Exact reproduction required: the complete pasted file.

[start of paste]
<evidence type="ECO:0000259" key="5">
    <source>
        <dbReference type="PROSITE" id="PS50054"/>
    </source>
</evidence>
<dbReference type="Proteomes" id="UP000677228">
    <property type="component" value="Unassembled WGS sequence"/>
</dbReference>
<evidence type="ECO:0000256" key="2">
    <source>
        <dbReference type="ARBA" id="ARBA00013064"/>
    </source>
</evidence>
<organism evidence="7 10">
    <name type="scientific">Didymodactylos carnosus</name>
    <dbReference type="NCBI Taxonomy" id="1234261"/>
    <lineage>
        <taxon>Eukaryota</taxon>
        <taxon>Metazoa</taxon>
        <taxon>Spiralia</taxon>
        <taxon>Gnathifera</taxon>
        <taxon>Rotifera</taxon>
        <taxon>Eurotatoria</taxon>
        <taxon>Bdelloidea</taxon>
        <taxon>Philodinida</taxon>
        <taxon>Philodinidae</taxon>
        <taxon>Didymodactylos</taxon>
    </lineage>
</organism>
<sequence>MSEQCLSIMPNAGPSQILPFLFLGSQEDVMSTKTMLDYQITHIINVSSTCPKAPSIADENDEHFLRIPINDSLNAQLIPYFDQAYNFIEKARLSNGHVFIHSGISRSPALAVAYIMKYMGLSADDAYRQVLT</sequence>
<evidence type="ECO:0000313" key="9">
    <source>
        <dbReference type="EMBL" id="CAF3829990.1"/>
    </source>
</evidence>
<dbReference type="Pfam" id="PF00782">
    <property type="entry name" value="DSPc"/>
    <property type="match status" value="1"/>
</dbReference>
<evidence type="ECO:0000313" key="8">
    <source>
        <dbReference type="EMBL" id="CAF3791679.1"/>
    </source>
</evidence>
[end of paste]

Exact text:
<evidence type="ECO:0000259" key="5">
    <source>
        <dbReference type="PROSITE" id="PS50054"/>
    </source>
</evidence>
<dbReference type="Proteomes" id="UP000677228">
    <property type="component" value="Unassembled WGS sequence"/>
</dbReference>
<evidence type="ECO:0000256" key="2">
    <source>
        <dbReference type="ARBA" id="ARBA00013064"/>
    </source>
</evidence>
<organism evidence="7 10">
    <name type="scientific">Didymodactylos carnosus</name>
    <dbReference type="NCBI Taxonomy" id="1234261"/>
    <lineage>
        <taxon>Eukaryota</taxon>
        <taxon>Metazoa</taxon>
        <taxon>Spiralia</taxon>
        <taxon>Gnathifera</taxon>
        <taxon>Rotifera</taxon>
        <taxon>Eurotatoria</taxon>
        <taxon>Bdelloidea</taxon>
        <taxon>Philodinida</taxon>
        <taxon>Philodinidae</taxon>
        <taxon>Didymodactylos</taxon>
    </lineage>
</organism>
<sequence>MSEQCLSIMPNAGPSQILPFLFLGSQEDVMSTKTMLDYQITHIINVSSTCPKAPSIADENDEHFLRIPINDSLNAQLIPYFDQAYNFIEKARLSNGHVFIHSGISRSPALAVAYIMKYMGLSADDAYRQVLT</sequence>
<evidence type="ECO:0000313" key="9">
    <source>
        <dbReference type="EMBL" id="CAF3829990.1"/>
    </source>
</evidence>
<dbReference type="Pfam" id="PF00782">
    <property type="entry name" value="DSPc"/>
    <property type="match status" value="1"/>
</dbReference>
<evidence type="ECO:0000313" key="8">
    <source>
        <dbReference type="EMBL" id="CAF3791679.1"/>
    </source>
</evidence>